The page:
Automation takes place in all industries. The threat is not limited to mechanical robots that assemble cars in large factories or prepare orders in Amazon warehouses. We see that artificial intelligence has a radical impact on all kinds of jobs. From truck drivers and tele-operators to lawyers and doctors. Robots wil take your job it seems.
When we ask the question “will robots take my job?”, we often imagine a dystopian future in which cyborgs have completely replaced humans.
The knowledge economy
What we tend to neglect in these scenarios is that technology has already taken over 90% of the jobs that humans once used to do. Before the first industrial revolution, the vast majority of people were employed in agriculture. Although we need more food than ever, only around 2% of people still work in agriculture. We didn’t end up with mass unemployment. Instead, the nature of
our jobs changed radically as we shifted to a knowledge economy.
What we do see is that the speed of change is increasing. People will have to continue to adapt to keep up with this rate of technological change and to find their place between artificial intelligence, robots, 3D-printing and self-driving cars. Robots have been taking people’s jobs for decennia and they will keep doing so.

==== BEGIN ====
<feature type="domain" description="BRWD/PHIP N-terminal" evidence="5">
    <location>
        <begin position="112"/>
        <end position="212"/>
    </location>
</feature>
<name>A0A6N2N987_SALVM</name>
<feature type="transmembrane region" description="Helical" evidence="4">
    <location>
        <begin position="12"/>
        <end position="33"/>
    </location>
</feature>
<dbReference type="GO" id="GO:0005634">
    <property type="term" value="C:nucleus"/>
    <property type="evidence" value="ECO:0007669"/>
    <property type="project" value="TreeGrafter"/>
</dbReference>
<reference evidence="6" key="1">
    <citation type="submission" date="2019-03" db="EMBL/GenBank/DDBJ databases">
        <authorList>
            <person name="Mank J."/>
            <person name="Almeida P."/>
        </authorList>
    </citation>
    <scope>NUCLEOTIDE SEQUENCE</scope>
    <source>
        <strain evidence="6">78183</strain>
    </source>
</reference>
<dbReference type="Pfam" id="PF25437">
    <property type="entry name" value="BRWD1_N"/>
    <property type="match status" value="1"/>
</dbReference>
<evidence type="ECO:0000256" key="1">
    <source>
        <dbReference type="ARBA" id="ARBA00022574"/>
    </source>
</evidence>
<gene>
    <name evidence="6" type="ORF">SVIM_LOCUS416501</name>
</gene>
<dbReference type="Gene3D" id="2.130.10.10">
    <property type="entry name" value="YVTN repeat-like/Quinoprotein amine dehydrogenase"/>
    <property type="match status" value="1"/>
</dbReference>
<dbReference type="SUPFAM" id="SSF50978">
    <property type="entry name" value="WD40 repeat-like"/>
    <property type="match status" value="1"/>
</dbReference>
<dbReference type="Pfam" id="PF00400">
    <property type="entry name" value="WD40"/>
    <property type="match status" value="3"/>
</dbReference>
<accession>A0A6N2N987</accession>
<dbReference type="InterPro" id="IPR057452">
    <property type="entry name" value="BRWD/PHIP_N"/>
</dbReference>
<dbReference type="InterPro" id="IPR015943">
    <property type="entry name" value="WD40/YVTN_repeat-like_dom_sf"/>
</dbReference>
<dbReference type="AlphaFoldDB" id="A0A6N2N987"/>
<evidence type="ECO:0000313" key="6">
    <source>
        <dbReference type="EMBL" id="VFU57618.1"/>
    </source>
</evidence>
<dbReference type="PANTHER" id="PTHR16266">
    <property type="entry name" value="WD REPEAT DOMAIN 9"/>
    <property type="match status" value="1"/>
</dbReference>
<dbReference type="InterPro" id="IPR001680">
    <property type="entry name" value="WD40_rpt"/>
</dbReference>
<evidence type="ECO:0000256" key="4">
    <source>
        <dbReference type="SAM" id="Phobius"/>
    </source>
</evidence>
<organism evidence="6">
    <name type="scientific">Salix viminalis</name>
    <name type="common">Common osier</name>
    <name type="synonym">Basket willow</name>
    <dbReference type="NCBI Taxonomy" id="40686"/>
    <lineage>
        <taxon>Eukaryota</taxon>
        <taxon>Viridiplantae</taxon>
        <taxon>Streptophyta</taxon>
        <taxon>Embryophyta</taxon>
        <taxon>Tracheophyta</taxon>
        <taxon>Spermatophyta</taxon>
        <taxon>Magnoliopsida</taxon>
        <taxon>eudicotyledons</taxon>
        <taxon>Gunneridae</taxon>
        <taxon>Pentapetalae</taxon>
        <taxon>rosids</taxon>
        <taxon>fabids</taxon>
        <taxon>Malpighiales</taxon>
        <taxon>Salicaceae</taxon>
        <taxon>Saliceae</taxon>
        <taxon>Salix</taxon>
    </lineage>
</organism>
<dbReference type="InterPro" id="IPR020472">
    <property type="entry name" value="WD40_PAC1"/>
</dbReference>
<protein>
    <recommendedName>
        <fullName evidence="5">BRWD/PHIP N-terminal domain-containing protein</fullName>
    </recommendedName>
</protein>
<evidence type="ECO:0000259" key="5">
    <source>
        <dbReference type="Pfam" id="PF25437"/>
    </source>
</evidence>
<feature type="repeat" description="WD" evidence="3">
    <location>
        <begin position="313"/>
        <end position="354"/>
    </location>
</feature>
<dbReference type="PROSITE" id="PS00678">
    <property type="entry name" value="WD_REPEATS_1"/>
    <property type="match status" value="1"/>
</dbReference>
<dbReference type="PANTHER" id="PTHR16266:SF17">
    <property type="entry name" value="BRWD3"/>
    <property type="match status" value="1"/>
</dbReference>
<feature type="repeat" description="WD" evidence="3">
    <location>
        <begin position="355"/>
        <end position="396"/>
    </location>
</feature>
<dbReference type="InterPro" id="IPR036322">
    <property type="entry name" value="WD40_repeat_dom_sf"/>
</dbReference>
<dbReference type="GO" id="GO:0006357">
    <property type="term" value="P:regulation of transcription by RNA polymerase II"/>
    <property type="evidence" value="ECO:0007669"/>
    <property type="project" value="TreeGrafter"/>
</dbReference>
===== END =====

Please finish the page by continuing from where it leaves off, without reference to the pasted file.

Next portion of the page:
In most cases, artificial intelligence will not eliminate your work. Instead, it will help to reduce the amount of boring and repetitive tasks you have to perform on a daily basis. As such, robots will allow people to spend more time on challenges at a higher level that are more intellectually stimulating.
Flexibility and responsability
This will of course require a great deal of flexibility from people. It will also place a great responsibility on people to educate themselves in order to adapt quickly to changing circumstances and to address higher interpersonal, creative and innovative challenges.
Our education will have to follow the rapid changes in society. A system that was optimised to prepare workers for an industrial world does not deliver knowledge workers. With the disappearance of entry-level roles new employees will have to hit the ground running. As AI is outperforming humans at tasks like number crunching or document review, new staff in accountancy or the legal profession miss out on the valuable immersion and learning opportunities the entry-level jobs in these sectors offered.
Will robots take our job? Very likely, but it is up to us to arm ourselves against a future of uselessness.